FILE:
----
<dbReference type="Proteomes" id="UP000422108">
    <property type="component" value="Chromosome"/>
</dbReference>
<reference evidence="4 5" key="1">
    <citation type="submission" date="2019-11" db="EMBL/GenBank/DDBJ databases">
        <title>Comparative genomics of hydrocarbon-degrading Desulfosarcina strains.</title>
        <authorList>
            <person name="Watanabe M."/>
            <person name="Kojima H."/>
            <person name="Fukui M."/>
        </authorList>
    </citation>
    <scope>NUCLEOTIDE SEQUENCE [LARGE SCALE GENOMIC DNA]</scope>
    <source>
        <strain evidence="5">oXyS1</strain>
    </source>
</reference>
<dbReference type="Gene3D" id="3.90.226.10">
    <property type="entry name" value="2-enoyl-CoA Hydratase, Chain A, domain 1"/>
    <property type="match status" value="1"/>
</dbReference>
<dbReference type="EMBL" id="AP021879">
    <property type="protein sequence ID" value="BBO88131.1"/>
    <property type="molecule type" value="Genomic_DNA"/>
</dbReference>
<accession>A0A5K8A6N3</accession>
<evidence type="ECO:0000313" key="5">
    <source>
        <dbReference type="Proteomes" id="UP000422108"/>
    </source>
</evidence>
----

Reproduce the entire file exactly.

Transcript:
<dbReference type="Proteomes" id="UP000422108">
    <property type="component" value="Chromosome"/>
</dbReference>
<reference evidence="4 5" key="1">
    <citation type="submission" date="2019-11" db="EMBL/GenBank/DDBJ databases">
        <title>Comparative genomics of hydrocarbon-degrading Desulfosarcina strains.</title>
        <authorList>
            <person name="Watanabe M."/>
            <person name="Kojima H."/>
            <person name="Fukui M."/>
        </authorList>
    </citation>
    <scope>NUCLEOTIDE SEQUENCE [LARGE SCALE GENOMIC DNA]</scope>
    <source>
        <strain evidence="5">oXyS1</strain>
    </source>
</reference>
<dbReference type="Gene3D" id="3.90.226.10">
    <property type="entry name" value="2-enoyl-CoA Hydratase, Chain A, domain 1"/>
    <property type="match status" value="1"/>
</dbReference>
<dbReference type="EMBL" id="AP021879">
    <property type="protein sequence ID" value="BBO88131.1"/>
    <property type="molecule type" value="Genomic_DNA"/>
</dbReference>
<accession>A0A5K8A6N3</accession>
<evidence type="ECO:0000313" key="5">
    <source>
        <dbReference type="Proteomes" id="UP000422108"/>
    </source>
</evidence>